• Diagnostic Test to Confirm DiseaseKey PointsWhat is the test analyzing? Multiple common genetic variants that can contribute to a risk for dyslipidemia.Use of the term mutation means that changes in the DNA [genotype] are phenotypically pathologic, eg Huntington's disease, cystic fibrosis, thus it is more acceptable to use the term allelic variation or single nucleotide polymorphisms for genetic variation to include the full range of genetic variation expression from disease-causing to benign.The most common variant at a genetic marker in a given population is considered the 'wild type' with minor allelic frequencies >1% considered polymorphisms.What is it not analyzing? The genetic test is not diagnostic test for dyslipidemia.What will the information learned from the test be able to tell you? - and how is this information conveyed?, i.e. absolute vs relative riskThe genetic analysis provides insights into an individual's relative risk for developing dyslipidemia.Will the test be able to provide information that can be used to guide patient treatment or help inform clinical care decisions such as motivating a specific behavioral change? Yes, the results can be used to motivate patients to improve their health.How does the information from the genetic test fit within an individual's family health history?Dyslipidemia is the result of an individual's genetic background and environmental influences, such as diet/exercise/lifestyle choices. The family health history is important to inform those environmental influences that can be modified.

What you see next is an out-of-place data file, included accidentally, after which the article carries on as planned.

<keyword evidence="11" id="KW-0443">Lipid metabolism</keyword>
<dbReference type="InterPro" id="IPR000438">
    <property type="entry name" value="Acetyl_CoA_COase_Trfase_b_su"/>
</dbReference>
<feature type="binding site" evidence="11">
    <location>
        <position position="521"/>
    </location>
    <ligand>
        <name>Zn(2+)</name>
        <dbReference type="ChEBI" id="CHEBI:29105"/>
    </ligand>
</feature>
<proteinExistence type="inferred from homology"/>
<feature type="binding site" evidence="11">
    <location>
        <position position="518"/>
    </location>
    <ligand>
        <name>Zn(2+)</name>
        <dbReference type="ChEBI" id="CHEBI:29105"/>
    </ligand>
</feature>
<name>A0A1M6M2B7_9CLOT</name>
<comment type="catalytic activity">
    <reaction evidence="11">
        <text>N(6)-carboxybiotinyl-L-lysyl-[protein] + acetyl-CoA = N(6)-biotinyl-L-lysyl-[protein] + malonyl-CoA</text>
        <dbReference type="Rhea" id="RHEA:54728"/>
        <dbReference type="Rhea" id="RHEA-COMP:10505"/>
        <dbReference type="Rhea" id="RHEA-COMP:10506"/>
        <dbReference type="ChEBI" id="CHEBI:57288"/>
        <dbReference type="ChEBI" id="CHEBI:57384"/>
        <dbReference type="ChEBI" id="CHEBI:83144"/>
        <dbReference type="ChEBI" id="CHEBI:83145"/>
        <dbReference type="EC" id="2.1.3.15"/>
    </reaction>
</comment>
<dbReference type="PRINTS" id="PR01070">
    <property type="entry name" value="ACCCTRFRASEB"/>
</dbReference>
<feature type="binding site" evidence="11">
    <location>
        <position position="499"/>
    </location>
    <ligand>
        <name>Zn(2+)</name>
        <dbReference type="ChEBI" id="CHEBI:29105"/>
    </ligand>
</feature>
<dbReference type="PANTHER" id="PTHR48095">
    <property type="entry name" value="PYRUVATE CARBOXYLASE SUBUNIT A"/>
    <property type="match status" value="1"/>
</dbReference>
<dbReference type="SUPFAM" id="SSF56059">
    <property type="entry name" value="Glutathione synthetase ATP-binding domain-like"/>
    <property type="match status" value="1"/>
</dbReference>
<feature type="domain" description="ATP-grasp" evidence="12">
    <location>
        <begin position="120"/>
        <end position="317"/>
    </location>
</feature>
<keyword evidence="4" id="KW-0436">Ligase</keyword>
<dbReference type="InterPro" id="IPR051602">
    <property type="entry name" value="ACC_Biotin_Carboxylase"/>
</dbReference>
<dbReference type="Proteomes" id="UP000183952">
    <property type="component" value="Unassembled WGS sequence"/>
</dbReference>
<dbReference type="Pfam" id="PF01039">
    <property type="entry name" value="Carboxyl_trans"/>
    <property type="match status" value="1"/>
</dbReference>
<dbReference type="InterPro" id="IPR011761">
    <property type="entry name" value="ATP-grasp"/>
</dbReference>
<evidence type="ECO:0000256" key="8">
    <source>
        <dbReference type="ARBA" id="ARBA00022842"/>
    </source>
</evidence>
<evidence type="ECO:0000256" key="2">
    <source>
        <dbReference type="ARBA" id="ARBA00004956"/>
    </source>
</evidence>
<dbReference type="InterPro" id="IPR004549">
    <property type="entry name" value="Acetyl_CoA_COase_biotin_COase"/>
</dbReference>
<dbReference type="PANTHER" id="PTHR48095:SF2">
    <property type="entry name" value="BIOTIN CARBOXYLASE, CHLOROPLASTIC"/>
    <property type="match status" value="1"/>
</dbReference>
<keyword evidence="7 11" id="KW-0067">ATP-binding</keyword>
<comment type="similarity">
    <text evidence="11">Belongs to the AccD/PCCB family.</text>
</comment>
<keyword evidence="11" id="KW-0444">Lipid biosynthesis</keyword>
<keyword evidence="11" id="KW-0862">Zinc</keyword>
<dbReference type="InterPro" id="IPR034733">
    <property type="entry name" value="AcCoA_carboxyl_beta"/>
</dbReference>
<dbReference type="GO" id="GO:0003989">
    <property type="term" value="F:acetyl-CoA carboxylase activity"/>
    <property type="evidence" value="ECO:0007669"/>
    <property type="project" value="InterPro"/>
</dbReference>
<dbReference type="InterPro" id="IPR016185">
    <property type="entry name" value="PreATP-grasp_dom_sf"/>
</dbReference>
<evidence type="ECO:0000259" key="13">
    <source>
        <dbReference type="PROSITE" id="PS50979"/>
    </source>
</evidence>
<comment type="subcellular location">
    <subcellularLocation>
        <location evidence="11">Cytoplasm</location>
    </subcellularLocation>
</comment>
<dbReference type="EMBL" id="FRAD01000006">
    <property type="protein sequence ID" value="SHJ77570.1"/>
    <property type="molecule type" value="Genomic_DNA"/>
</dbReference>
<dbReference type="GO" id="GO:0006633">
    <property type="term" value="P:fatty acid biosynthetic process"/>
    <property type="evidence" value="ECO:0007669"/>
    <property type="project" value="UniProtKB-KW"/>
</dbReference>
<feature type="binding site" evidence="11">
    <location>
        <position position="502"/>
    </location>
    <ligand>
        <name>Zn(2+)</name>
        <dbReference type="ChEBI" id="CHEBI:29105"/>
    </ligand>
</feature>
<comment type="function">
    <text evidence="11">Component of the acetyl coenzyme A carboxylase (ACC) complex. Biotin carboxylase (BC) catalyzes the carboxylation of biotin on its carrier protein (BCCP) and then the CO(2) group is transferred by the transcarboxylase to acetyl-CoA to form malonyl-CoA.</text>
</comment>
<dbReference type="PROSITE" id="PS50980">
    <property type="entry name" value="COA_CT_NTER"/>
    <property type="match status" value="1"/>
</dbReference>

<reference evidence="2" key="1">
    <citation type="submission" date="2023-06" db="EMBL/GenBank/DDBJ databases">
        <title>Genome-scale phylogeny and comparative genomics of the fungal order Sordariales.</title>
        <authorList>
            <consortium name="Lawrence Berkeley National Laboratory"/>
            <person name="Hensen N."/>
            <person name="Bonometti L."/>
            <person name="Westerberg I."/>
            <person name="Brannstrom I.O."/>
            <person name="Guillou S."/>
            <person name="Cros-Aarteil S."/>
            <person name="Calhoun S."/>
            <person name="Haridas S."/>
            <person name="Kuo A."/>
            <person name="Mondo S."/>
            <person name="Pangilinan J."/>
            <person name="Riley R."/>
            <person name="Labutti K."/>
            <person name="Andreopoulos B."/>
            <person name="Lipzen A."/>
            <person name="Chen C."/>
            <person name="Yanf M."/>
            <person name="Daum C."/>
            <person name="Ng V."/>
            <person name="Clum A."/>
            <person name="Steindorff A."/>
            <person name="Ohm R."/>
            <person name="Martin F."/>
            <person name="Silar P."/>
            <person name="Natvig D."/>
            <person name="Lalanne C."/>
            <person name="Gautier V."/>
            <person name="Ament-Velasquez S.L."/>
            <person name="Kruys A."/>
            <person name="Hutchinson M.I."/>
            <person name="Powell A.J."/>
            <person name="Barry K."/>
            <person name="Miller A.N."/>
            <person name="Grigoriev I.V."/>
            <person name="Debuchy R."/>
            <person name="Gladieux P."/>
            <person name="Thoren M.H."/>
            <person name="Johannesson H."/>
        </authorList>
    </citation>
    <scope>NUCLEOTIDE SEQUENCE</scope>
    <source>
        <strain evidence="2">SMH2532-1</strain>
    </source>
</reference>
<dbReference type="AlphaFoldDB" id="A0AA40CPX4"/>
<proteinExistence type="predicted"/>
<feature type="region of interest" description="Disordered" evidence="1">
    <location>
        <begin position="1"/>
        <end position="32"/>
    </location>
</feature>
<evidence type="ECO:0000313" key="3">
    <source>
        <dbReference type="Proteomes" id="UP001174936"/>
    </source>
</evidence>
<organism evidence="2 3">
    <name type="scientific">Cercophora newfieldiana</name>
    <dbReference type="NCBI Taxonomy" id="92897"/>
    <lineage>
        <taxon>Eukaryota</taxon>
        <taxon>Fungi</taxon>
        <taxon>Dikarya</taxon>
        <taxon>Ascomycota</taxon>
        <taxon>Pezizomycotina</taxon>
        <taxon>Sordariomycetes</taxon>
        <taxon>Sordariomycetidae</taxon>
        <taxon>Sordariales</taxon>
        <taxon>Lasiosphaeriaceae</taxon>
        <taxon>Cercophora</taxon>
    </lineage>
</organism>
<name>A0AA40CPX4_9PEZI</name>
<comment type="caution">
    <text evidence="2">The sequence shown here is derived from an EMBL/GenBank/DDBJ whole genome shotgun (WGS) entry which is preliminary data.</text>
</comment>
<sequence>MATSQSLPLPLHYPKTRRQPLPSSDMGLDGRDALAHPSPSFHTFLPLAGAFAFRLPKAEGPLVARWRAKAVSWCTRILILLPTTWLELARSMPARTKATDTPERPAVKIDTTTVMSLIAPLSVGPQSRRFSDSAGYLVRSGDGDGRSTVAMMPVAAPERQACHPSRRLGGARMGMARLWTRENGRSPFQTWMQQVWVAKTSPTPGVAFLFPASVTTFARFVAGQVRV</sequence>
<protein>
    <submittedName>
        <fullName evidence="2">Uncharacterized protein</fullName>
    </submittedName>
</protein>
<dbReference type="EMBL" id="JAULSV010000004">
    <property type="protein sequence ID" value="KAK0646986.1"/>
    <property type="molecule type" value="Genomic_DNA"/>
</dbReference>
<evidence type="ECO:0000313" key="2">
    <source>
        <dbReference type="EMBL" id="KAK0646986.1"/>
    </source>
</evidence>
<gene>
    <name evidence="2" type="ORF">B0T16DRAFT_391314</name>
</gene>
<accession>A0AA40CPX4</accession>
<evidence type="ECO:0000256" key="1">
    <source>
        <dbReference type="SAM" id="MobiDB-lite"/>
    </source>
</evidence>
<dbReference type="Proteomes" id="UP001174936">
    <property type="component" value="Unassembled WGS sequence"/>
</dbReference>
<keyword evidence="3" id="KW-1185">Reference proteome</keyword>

• Family PlanningKey PointsUse of genetic tests in family planning fall into 3 broad categoriesCarrier [Tay-Sachs, Sickle cell trait]; Prenatal [Down's syndrome]; Newborn screening [cystic fibrosis, DFNB1-related hearing loss, Sickle cell trait]Newborn screening programs in many states require newborn screening [NBS] for cystic fibrosis.In this context the diagnosis of CF may be made in the absence of phenotypic features of CF in a newborn screening program (based on the presence of two disease-causing mutations in the CFTR gene or abnormal sweat chloride value). In 2002, 12.8% of newly diagnosed individuals were identified through newborn screening [Cystic Fibrosis Foundation 2003].Cystic fibrosis is the most common autosomal recessive disorder in the Caucasian population with an incidence of approximately 1 in 3,200 live births. The incidence of CF in other ethnic groups varies: approximately 1 in 9500 in Hispanics, 1 in 15,300 in African Americans, and 1 in 32,100 in Asian Americans. The CFTR gene is 230 kb long, contains 27 coding exons, and produces a 6.5-kb mRNA product.More than 1000 mutations are known; almost all are point mutations or small (1-84 bp) deletions. The most common mutation is ΔF508 (Phe508del), accounting for an estimated 30%-80% (depending on the ethnic group) of mutant alleles.ReferencesNCBI. Genetests Resource Center. Available at: http://www.ncbi.nlm.nih.gov/sites/GeneTests/?db=GeneTests.http://www.fda.gov/MedicalDevices/DeviceRegulationandGuidance/Databases/default.htmWatson MS, Cutting GR, Desnick RJ, Driscoll DA, Klinger K, Mennuti M, Palomaki GE, Popovich BW, Pratt VM, Rohlfs EM, Strom CM, Richards CS, Witt DR, Grody WW. Cystic fibrosis population carrier screening: 2004 revision of American College of Medical Genetics mutation panel. Genet Med. 2004;6:387–91.